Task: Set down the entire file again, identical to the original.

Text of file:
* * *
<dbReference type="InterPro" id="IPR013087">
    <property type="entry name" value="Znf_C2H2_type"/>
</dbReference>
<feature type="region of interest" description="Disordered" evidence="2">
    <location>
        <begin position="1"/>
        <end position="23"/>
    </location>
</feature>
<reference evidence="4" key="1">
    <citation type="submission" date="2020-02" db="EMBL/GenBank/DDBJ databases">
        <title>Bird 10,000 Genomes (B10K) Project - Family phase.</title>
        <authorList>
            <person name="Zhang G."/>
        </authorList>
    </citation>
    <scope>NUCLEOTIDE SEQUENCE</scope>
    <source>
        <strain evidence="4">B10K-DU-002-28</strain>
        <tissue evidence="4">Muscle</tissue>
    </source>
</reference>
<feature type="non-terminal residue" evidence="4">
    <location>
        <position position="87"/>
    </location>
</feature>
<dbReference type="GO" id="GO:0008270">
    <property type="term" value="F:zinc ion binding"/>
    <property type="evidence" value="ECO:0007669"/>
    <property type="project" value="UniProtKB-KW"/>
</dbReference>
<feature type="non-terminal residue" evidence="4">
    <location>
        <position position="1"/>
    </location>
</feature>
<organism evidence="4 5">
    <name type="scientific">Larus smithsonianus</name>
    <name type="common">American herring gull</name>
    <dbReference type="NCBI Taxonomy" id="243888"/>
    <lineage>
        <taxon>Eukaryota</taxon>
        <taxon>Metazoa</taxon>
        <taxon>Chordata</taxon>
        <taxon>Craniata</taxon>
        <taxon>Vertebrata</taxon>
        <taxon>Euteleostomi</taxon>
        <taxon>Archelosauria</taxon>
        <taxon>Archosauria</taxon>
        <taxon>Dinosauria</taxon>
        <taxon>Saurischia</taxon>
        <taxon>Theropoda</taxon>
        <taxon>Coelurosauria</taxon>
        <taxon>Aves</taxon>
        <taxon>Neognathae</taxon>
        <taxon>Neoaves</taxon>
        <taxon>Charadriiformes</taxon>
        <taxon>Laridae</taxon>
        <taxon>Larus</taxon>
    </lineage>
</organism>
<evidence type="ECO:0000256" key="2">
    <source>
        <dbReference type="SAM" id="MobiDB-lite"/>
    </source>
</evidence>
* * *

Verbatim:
<dbReference type="InterPro" id="IPR013087">
    <property type="entry name" value="Znf_C2H2_type"/>
</dbReference>
<feature type="region of interest" description="Disordered" evidence="2">
    <location>
        <begin position="1"/>
        <end position="23"/>
    </location>
</feature>
<reference evidence="4" key="1">
    <citation type="submission" date="2020-02" db="EMBL/GenBank/DDBJ databases">
        <title>Bird 10,000 Genomes (B10K) Project - Family phase.</title>
        <authorList>
            <person name="Zhang G."/>
        </authorList>
    </citation>
    <scope>NUCLEOTIDE SEQUENCE</scope>
    <source>
        <strain evidence="4">B10K-DU-002-28</strain>
        <tissue evidence="4">Muscle</tissue>
    </source>
</reference>
<feature type="non-terminal residue" evidence="4">
    <location>
        <position position="87"/>
    </location>
</feature>
<dbReference type="GO" id="GO:0008270">
    <property type="term" value="F:zinc ion binding"/>
    <property type="evidence" value="ECO:0007669"/>
    <property type="project" value="UniProtKB-KW"/>
</dbReference>
<feature type="non-terminal residue" evidence="4">
    <location>
        <position position="1"/>
    </location>
</feature>
<organism evidence="4 5">
    <name type="scientific">Larus smithsonianus</name>
    <name type="common">American herring gull</name>
    <dbReference type="NCBI Taxonomy" id="243888"/>
    <lineage>
        <taxon>Eukaryota</taxon>
        <taxon>Metazoa</taxon>
        <taxon>Chordata</taxon>
        <taxon>Craniata</taxon>
        <taxon>Vertebrata</taxon>
        <taxon>Euteleostomi</taxon>
        <taxon>Archelosauria</taxon>
        <taxon>Archosauria</taxon>
        <taxon>Dinosauria</taxon>
        <taxon>Saurischia</taxon>
        <taxon>Theropoda</taxon>
        <taxon>Coelurosauria</taxon>
        <taxon>Aves</taxon>
        <taxon>Neognathae</taxon>
        <taxon>Neoaves</taxon>
        <taxon>Charadriiformes</taxon>
        <taxon>Laridae</taxon>
        <taxon>Larus</taxon>
    </lineage>
</organism>
<evidence type="ECO:0000256" key="2">
    <source>
        <dbReference type="SAM" id="MobiDB-lite"/>
    </source>
</evidence>